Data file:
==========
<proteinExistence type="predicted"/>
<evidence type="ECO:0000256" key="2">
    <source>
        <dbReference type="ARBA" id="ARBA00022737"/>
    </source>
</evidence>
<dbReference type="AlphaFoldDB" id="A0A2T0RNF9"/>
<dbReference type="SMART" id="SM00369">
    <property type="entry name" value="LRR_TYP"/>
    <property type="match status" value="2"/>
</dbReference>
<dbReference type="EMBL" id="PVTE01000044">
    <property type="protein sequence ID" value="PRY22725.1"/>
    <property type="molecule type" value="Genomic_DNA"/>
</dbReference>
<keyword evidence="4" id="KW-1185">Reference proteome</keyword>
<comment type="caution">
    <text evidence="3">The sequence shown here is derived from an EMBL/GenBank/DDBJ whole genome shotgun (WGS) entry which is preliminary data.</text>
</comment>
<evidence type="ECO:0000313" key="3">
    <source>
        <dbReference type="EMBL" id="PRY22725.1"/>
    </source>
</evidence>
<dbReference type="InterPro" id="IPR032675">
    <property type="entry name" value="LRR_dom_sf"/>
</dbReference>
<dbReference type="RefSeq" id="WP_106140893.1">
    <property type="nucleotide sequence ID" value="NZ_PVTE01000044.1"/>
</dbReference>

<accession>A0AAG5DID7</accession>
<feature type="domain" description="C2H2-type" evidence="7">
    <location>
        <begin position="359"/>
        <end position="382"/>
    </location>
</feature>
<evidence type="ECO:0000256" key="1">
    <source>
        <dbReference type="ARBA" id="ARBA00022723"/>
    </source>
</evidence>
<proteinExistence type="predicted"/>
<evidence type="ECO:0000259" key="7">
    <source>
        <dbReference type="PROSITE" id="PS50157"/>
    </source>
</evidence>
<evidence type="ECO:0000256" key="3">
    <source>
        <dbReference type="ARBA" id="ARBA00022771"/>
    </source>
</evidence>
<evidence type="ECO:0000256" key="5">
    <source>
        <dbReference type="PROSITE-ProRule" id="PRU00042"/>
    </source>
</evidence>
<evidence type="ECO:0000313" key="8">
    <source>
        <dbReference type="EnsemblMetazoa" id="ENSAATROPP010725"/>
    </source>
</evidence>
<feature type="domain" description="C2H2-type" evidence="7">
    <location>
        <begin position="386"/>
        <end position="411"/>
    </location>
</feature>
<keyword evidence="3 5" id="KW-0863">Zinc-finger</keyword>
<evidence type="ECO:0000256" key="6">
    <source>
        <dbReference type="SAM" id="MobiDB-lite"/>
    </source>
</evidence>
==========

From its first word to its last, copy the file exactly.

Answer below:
<proteinExistence type="predicted"/>
<evidence type="ECO:0000256" key="2">
    <source>
        <dbReference type="ARBA" id="ARBA00022737"/>
    </source>
</evidence>
<dbReference type="AlphaFoldDB" id="A0A2T0RNF9"/>
<dbReference type="SMART" id="SM00369">
    <property type="entry name" value="LRR_TYP"/>
    <property type="match status" value="2"/>
</dbReference>
<dbReference type="EMBL" id="PVTE01000044">
    <property type="protein sequence ID" value="PRY22725.1"/>
    <property type="molecule type" value="Genomic_DNA"/>
</dbReference>
<keyword evidence="4" id="KW-1185">Reference proteome</keyword>
<comment type="caution">
    <text evidence="3">The sequence shown here is derived from an EMBL/GenBank/DDBJ whole genome shotgun (WGS) entry which is preliminary data.</text>
</comment>
<evidence type="ECO:0000313" key="3">
    <source>
        <dbReference type="EMBL" id="PRY22725.1"/>
    </source>
</evidence>
<dbReference type="InterPro" id="IPR032675">
    <property type="entry name" value="LRR_dom_sf"/>
</dbReference>
<dbReference type="RefSeq" id="WP_106140893.1">
    <property type="nucleotide sequence ID" value="NZ_PVTE01000044.1"/>
</dbReference>

<accession>A0AAG5DID7</accession>
<feature type="domain" description="C2H2-type" evidence="7">
    <location>
        <begin position="359"/>
        <end position="382"/>
    </location>
</feature>
<evidence type="ECO:0000256" key="1">
    <source>
        <dbReference type="ARBA" id="ARBA00022723"/>
    </source>
</evidence>
<proteinExistence type="predicted"/>
<evidence type="ECO:0000259" key="7">
    <source>
        <dbReference type="PROSITE" id="PS50157"/>
    </source>
</evidence>
<evidence type="ECO:0000256" key="3">
    <source>
        <dbReference type="ARBA" id="ARBA00022771"/>
    </source>
</evidence>
<evidence type="ECO:0000256" key="5">
    <source>
        <dbReference type="PROSITE-ProRule" id="PRU00042"/>
    </source>
</evidence>
<evidence type="ECO:0000313" key="8">
    <source>
        <dbReference type="EnsemblMetazoa" id="ENSAATROPP010725"/>
    </source>
</evidence>
<feature type="domain" description="C2H2-type" evidence="7">
    <location>
        <begin position="386"/>
        <end position="411"/>
    </location>
</feature>
<keyword evidence="3 5" id="KW-0863">Zinc-finger</keyword>
<evidence type="ECO:0000256" key="6">
    <source>
        <dbReference type="SAM" id="MobiDB-lite"/>
    </source>
</evidence>